Friday, 29 June 2012

Co-workers from hell - part I

Your boss may be incompetent, but hellish co-workers can bring turmoil to your working life, as well as your emotional and physical well-being. Every organisation has one, if not many, and they come in different guises; the bully, the know-it-all and the suck up, to name a few. But don't worry, help is at hand with some useful advice on how to cope with these nightmare colleagues, and reduce stress at work in the process.

1) Predict and prepare
Work colleagues may be annoying but they tend to be pretty predictable as well. For instance, the work gossip will always gossip and the complainer will always complain. Although it is difficult to predict what people will do in every situation, we can anticipate the theme of this drama or conflict and prepare a response. Without this preparation, we are likely to react with anger or annoyance which will only make the situation worse. Role playing with someone you trust, and trying out a few responses can help you find the most effective way to resolve the issue.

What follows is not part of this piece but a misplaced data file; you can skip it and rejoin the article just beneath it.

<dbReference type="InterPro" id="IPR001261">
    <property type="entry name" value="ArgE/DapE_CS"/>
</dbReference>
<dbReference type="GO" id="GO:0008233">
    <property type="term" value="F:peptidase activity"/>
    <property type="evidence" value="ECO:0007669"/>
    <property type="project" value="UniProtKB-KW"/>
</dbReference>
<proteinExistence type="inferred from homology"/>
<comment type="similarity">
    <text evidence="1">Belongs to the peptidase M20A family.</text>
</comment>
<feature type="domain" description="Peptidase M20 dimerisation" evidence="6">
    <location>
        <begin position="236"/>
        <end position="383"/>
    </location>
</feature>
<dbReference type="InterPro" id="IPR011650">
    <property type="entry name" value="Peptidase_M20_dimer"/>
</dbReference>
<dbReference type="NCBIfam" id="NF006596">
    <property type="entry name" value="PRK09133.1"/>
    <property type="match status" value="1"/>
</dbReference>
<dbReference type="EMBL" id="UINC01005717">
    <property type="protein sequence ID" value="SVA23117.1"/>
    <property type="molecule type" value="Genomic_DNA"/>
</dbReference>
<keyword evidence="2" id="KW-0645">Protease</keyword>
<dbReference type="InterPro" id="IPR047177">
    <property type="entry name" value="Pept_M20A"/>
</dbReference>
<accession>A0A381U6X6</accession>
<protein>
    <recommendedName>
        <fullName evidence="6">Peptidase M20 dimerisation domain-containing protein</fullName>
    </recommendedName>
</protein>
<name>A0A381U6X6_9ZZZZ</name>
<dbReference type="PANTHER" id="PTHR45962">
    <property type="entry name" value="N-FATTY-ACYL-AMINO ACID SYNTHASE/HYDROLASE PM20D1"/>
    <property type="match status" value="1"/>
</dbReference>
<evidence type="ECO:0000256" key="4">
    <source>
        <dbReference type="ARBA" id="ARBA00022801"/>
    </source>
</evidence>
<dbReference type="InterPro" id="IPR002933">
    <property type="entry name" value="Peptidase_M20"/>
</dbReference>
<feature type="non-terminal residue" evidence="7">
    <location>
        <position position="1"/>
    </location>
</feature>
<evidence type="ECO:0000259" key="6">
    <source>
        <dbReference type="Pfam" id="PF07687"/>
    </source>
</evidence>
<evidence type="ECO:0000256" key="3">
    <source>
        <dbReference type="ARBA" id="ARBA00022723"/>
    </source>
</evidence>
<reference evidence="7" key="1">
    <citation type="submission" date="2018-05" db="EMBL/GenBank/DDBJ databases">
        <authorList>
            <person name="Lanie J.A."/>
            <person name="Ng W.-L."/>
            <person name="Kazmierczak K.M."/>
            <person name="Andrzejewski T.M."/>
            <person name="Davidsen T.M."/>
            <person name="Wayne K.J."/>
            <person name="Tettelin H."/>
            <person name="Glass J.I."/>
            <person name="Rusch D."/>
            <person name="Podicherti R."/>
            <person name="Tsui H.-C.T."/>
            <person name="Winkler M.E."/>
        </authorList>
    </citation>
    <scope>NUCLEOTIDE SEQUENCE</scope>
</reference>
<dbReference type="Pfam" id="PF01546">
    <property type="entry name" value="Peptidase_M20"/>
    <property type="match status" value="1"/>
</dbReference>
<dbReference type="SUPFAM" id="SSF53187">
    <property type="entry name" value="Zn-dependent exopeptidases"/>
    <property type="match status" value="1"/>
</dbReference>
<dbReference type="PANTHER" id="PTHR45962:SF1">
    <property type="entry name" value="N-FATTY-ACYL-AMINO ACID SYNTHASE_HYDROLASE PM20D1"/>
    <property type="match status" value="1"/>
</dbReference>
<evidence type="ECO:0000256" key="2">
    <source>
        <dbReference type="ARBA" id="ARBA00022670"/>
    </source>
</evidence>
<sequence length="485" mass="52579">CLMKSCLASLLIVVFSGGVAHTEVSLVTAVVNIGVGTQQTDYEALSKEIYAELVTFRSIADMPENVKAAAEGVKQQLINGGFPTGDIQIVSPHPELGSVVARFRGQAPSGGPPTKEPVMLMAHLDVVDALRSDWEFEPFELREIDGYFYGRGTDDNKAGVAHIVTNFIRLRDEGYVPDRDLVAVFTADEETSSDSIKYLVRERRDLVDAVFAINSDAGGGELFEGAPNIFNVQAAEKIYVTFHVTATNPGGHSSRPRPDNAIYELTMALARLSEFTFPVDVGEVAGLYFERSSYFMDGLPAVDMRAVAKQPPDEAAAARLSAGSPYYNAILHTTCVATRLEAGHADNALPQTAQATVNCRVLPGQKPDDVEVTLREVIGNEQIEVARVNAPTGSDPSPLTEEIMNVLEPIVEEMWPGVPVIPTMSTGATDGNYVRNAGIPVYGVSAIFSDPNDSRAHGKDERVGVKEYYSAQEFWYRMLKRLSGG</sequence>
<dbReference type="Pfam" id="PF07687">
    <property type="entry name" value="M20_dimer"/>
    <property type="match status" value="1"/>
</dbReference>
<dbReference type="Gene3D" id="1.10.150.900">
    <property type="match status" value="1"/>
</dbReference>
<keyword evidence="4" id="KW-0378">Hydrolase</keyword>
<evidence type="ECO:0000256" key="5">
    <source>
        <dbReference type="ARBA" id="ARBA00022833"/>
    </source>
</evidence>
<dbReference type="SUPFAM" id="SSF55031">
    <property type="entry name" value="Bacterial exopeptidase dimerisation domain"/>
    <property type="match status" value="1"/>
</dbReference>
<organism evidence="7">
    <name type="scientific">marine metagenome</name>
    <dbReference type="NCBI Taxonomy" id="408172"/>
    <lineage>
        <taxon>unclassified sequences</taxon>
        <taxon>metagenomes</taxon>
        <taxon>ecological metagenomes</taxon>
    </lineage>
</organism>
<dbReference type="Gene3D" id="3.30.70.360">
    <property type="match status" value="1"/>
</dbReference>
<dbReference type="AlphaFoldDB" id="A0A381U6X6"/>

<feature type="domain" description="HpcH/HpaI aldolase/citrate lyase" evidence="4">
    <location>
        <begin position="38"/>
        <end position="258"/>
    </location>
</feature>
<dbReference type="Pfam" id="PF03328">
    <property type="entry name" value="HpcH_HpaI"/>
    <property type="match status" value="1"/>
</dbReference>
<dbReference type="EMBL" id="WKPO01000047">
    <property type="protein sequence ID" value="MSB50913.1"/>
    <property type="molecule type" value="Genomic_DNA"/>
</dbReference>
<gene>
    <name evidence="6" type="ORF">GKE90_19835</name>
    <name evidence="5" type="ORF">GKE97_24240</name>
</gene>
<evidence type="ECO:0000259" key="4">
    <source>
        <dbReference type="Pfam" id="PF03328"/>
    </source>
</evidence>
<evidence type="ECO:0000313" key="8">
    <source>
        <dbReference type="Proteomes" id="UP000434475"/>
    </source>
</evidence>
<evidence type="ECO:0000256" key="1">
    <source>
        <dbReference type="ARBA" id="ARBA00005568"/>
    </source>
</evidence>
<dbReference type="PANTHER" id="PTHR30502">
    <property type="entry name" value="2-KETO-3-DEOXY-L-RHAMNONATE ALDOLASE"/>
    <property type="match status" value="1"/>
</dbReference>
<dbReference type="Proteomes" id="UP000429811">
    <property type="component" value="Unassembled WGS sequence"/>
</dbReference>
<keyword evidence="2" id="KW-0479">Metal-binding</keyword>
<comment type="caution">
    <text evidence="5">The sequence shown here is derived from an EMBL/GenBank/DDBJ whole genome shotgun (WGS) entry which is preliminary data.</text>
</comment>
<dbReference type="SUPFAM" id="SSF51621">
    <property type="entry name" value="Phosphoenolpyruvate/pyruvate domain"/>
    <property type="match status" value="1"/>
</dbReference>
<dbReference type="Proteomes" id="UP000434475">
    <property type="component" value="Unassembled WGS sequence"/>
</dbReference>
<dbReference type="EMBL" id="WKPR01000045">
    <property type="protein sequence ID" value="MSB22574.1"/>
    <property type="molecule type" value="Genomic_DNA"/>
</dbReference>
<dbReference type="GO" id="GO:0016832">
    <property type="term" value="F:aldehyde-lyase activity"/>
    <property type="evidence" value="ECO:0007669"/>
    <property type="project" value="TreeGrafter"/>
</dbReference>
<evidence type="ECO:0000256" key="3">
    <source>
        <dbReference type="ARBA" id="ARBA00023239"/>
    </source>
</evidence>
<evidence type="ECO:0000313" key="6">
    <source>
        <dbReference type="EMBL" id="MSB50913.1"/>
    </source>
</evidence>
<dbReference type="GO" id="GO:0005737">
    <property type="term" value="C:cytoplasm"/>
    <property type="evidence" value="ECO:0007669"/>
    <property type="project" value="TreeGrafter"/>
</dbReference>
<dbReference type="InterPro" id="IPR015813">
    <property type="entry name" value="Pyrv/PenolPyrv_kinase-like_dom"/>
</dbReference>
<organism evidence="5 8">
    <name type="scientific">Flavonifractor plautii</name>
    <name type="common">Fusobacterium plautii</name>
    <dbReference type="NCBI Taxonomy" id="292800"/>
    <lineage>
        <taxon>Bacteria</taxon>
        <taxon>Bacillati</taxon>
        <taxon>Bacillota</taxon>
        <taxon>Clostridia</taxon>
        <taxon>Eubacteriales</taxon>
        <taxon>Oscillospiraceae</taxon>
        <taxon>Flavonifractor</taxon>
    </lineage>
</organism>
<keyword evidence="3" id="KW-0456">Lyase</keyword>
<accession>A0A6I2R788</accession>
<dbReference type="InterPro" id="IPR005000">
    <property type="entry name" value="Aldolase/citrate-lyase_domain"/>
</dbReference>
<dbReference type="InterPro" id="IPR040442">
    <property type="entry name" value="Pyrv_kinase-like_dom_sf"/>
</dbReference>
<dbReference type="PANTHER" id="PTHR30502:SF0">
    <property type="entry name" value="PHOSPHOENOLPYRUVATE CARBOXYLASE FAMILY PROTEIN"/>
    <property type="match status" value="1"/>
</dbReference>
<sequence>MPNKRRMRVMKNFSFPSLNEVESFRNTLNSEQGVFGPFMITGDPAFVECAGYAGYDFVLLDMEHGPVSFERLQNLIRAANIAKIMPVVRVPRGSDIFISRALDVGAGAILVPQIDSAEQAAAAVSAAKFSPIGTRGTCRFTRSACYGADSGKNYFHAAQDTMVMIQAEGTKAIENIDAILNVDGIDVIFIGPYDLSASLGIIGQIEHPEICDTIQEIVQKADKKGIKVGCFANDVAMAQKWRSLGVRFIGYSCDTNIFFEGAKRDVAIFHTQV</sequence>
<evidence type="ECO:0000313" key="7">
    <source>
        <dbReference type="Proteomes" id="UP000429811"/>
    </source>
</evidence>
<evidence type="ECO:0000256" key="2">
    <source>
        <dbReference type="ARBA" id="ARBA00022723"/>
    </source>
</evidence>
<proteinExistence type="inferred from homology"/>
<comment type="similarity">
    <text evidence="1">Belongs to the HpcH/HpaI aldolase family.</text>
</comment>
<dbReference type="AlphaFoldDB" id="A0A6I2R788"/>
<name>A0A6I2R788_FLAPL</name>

2) No to bad behaviourMuch like children, the behaviour of hellish workmates will be reinforced if you become embroiled in their games. It may be tempting to react, particularly if you feel under attack, but this will just give them leverage so try hard to resist otherwise you will just sink to their level. By keeping responses short, polite, rational and void of emotion, the bad behaviour will extinguish or they will simply get bored and move onto someone else, who is willing to play a part in their drama.

3) Remember, it's not personalSometimes work colleagues are difficult because they lack social skills or have issues of their own and use conflict to mask these. There is no excuse for bad behaviour but at least if you think about it like this it gives you a reason for their behaviour, which is often more likely about them than you. In this instance, don't take it personally and try to find some shared interest so you can understand one another better and work alongside each other more harmoniously.

First Psychology Scotland has centres in the following locations:Edinburgh: 0131-668-1440, www.edinburghtherapy.co.uk
Glasgow: 0141-404-5411, www.glasgowpsychology.co.uk
Borders: 01896-800-400, www.borderspsychology.co.uk
Aberdeen: 01224-452848, www.aberdeenpsychology.co.uk

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